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Oil cost stokes push for policy

Congress begins work Tuesday on a bill to boost production and conservation.

By Staff writer of The Christian Science Monitor / April 5, 2005


For a generation Americans have commuted, heated their homes, manufactured goods, and expanded foreign trade without any major overhaul of energy policy.

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Proponents of oil exploration and conservation never went away, but their urgings were muffled by an era of relatively cheap oil.

Now the momentum is finally shifting.

With crude oil topping $55 a barrel and 55 Republicans in the US Senate - up from 50 before the November elections - major energy legislation now appears much more likely to pass than it did even a year ago.

Monday oil traded briefly above a new high of $58 a barrel. Prospects ranging from terrorist attacks on critical oil facilities in the Middle East to soaring prices at US gas pumps this summer have rattled Wall Street and are giving new urgency to efforts backed by President Bush and key lawmakers.

It remains uncertain how those efforts will play out. But as a House committee begins to mark up its bill Tuesday, a range of options, from drilling in Alaskan wilderness to expanding conservation efforts, are politically possible, thanks in part to new coalitions of business, conservation, and national-security groups.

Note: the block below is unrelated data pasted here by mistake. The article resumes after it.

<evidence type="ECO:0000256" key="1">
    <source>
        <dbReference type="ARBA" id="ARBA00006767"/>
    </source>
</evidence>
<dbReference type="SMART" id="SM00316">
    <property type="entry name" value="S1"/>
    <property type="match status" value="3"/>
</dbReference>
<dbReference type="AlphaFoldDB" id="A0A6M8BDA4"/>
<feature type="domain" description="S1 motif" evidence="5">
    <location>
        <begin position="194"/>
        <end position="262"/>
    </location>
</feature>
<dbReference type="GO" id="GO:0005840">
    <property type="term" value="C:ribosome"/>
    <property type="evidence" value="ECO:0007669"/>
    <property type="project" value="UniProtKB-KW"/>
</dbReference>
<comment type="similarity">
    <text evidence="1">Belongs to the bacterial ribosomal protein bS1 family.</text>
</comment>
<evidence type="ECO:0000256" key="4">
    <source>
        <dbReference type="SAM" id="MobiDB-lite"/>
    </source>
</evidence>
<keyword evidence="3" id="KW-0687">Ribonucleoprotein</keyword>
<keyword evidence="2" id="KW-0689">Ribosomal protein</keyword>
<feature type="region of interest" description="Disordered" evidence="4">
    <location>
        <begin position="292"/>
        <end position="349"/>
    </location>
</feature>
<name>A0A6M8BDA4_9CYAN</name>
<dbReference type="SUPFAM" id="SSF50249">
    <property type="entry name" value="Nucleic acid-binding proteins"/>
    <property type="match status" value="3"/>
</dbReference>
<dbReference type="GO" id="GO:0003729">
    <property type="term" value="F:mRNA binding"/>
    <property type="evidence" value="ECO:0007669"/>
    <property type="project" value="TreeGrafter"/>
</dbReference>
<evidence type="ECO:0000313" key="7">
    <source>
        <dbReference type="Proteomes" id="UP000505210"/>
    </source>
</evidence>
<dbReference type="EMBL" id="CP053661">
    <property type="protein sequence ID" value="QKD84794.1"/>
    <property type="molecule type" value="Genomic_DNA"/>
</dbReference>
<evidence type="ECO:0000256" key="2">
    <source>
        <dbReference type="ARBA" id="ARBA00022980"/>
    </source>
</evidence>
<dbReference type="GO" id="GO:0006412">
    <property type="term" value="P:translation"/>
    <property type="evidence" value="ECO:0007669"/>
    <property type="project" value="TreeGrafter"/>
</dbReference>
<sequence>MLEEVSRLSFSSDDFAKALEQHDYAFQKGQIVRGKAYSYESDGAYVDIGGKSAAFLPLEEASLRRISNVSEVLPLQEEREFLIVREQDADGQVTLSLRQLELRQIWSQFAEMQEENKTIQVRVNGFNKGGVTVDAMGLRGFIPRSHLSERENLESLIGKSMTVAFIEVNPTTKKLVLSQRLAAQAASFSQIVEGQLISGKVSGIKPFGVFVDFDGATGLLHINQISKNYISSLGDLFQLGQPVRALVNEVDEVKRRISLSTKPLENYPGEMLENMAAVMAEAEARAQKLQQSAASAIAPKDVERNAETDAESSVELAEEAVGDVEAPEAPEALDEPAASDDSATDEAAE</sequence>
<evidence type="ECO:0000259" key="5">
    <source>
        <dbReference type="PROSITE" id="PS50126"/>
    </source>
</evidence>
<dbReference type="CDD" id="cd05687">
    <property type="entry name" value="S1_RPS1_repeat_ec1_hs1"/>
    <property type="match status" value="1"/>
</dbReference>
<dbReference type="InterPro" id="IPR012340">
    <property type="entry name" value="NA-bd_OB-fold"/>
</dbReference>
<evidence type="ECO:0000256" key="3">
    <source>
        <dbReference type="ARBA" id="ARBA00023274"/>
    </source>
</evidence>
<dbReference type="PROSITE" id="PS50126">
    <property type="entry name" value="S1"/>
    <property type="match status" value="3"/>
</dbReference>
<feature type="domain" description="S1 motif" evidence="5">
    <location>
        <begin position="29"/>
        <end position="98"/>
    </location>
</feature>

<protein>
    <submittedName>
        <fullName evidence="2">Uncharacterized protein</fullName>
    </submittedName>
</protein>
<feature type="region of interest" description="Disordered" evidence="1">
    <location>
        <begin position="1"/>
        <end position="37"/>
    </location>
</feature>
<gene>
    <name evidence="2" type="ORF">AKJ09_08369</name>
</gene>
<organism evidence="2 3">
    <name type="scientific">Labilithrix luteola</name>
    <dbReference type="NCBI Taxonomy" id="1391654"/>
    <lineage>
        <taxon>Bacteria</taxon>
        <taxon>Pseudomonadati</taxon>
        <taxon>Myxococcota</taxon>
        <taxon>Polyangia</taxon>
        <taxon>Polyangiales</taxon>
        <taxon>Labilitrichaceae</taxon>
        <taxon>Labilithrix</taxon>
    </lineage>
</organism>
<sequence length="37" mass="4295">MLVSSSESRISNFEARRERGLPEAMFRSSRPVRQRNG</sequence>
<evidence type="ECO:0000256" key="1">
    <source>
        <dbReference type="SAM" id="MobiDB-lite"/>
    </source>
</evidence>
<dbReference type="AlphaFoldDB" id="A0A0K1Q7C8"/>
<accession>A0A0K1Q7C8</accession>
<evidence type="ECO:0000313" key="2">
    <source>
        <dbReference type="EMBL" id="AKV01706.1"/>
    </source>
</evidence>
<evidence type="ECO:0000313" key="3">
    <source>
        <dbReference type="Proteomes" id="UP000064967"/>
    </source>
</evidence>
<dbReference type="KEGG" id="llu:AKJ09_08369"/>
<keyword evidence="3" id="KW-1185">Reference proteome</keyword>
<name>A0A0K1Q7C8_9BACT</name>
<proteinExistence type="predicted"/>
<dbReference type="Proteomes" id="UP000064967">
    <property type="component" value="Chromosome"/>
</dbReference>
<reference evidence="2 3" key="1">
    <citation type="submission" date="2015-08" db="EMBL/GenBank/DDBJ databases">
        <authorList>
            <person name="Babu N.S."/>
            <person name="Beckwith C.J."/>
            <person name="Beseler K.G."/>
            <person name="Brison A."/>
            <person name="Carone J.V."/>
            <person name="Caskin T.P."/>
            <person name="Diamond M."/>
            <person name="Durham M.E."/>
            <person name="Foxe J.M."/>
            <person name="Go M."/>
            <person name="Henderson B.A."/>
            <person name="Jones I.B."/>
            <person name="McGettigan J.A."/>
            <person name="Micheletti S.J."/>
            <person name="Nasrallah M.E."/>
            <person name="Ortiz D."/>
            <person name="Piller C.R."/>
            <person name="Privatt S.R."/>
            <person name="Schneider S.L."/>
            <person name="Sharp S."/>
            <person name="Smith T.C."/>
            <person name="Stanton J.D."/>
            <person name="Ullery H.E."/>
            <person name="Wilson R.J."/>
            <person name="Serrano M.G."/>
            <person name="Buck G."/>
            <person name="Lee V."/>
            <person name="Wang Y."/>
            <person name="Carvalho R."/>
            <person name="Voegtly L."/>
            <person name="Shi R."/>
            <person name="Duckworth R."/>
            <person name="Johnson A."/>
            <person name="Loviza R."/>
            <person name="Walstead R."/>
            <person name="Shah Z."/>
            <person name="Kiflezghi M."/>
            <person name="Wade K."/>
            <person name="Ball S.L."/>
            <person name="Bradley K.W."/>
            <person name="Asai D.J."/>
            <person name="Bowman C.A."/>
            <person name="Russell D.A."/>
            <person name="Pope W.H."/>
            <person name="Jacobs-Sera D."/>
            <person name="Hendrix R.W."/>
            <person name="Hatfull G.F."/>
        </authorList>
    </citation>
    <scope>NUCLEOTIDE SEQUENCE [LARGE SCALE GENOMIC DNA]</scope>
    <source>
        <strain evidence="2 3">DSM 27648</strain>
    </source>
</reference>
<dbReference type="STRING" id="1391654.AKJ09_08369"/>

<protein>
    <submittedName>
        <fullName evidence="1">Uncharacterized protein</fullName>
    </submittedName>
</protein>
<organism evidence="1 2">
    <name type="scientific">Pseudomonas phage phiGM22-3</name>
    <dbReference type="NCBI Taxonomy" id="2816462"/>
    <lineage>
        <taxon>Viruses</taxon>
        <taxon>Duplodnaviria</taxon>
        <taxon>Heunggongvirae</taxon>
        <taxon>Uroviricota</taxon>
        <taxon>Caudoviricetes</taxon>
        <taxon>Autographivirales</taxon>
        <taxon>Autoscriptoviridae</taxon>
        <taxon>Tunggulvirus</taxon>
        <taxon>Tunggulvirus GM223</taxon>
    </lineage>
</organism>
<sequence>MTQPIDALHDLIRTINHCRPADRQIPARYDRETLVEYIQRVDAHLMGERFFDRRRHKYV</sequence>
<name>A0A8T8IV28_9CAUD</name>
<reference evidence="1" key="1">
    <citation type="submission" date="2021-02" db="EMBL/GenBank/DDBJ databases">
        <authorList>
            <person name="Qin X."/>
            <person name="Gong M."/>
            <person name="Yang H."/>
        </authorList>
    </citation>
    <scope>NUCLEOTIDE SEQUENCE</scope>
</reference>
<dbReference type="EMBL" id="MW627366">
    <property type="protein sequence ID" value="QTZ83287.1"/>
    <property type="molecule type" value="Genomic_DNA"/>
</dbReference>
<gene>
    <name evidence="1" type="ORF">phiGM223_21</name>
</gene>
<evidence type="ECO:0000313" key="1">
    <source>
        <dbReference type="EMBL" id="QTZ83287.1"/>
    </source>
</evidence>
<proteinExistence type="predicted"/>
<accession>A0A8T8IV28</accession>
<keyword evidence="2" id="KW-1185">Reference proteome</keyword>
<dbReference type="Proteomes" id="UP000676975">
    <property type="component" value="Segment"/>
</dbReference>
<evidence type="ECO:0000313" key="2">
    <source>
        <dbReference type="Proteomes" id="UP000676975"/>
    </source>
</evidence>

"Oil prices are at record highs and every day we grow more dependent on foreign sources of oil," says Rep. Joe Barton (R) of Texas, chair of the House Energy and Commerce Committee.

This marks the third Congress that has attempted to pass an energy bill in the Bush presidency. Each time, bills cleared the GOP-controlled House but failed in negotiations with the Senate over issues such as drilling in the Arctic National Wildlife Refuge (ANWR) or immunity for groundwater polluters.

But the new party balance in the Senate, as well as pressure from new alliances of interest groups, could tip the balance.

A first sign of the new calculus on Capitol Hill came last month, as the Senate voted 51-49 to open the ANWR to oil and gas drilling. Four of those votes came from newly elected GOP senators who replaced Democrats who opposed drilling in the Alaskan refuge. That doesn't represent final approval for this measure, but by attaching the ANWR proposal to the fiscal 2006 budget resolution, Republican leaders hope to avoid the filibusters that derailed such legislation in the past.

At the same time, the possibility that some crisis could push petroleum prices still higher, even to $100 a barrel, is fueling pressure for more serious conservation proposals to curb petroleum use.

The real cost of oil isn't just the prices paid at the pump, but also some $400 billion to support US military presence in the Middle East - and the constant threat of disruptions in that region, critics say.

"People are starting to wake up to the fact that we do have a problem with oil revenues being used to support instability and terrorism around the world. That's making the politics more favorable toward fuel efficiency," says Jim Presswood, energy advocate at the Natural Resources Defense Council in Washington.